An international research team led by the University of Hawaiʻi at Mānoa has discovered one of the youngest planets ever observed. The findings, published in Monthly Notices of the Royal Astronomical Society, estimate the planet is a "few times more massive" than Jupiter.
The new planet was found in a "stellar nursery" and formed approximately several million years ago - around the same time that the main Hawaiian islands emerged from the ocean. Named 2M0437b, researchers first spotted the planet orbiting a remote, infant star in 2018.
Since 2M0437b is so young, it is still hot from the energy created during its formation - the scientists said in a press release that its temperature is similar to "the lava erupting from Kīlauea Volcano."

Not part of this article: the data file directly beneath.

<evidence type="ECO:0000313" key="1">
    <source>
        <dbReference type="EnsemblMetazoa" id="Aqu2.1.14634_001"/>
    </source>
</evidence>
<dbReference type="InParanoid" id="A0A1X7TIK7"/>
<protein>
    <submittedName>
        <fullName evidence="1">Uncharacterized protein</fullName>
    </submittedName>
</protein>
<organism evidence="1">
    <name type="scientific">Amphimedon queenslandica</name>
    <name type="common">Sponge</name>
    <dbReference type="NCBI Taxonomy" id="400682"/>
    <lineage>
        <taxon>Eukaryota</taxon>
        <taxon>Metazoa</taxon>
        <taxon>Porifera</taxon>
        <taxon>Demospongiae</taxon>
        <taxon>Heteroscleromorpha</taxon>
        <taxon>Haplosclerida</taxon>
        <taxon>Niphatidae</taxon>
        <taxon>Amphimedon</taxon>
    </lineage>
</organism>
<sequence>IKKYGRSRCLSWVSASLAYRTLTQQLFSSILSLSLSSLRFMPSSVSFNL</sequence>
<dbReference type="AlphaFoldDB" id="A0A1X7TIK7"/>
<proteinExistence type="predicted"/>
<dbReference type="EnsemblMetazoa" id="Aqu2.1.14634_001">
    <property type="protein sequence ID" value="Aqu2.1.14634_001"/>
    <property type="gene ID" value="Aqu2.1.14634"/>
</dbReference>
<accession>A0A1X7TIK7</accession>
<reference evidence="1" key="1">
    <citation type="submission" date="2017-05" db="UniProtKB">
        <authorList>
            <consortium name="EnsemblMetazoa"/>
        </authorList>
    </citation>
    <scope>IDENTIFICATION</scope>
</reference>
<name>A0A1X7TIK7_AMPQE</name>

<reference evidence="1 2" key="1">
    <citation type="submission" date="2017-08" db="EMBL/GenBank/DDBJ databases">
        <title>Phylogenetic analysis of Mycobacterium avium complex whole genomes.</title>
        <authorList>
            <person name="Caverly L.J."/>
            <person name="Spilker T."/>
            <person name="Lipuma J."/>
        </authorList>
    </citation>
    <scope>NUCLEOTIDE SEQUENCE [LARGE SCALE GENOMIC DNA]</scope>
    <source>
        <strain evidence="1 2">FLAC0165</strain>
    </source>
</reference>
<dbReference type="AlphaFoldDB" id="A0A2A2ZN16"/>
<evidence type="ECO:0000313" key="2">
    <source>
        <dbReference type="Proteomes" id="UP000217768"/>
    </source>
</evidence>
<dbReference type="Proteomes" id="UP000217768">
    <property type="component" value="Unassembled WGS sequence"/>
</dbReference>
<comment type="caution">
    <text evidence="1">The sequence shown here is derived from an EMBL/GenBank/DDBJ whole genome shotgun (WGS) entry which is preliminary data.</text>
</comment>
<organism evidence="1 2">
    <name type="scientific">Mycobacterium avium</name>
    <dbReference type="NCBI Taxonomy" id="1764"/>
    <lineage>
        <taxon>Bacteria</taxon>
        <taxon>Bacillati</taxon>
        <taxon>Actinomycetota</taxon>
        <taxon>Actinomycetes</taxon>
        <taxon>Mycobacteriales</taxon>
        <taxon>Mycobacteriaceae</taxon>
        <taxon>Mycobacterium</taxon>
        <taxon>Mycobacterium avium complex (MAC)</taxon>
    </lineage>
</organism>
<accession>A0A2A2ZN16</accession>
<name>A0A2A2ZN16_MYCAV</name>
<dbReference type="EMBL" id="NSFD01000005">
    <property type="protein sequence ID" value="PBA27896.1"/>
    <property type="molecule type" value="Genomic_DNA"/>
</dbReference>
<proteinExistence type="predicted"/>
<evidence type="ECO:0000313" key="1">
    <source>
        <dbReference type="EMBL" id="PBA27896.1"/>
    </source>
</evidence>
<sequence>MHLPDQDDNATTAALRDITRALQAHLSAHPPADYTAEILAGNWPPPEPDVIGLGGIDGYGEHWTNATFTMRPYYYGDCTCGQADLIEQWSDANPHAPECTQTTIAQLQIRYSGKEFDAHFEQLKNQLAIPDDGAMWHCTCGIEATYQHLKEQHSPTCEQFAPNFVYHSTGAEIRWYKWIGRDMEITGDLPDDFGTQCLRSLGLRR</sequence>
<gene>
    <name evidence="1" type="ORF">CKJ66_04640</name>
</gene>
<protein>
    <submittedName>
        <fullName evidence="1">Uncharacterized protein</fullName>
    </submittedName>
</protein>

The Keck Observatory on Maunakea was used to track the star that 2M0437b orbits to confirm that it was actually a planet of that star and not an object that was farther away. It took researchers three years to confirm since the star moved so slowly across the sky.
2M0437b and its parent star reside in the Taurus Cloud, a well-known "nursery" for planets, but since the planet has a much wider orbit than many others in its solar system - it's almost 100 times farther away from its sun than Earth is from its sun - it was harder to observe without new adaptive optic technology.
The planet's discovery is especially exciting for astronomers because it is easy to see and it is so young, meaning scientists will be able to observe it for many years and learn more about how planets, including Earth, age.
"This serendipitous discovery adds to an elite list of planets that we can directly observe with our telescopes," said head author and professor at UH Mānoa Eric Gaidos.
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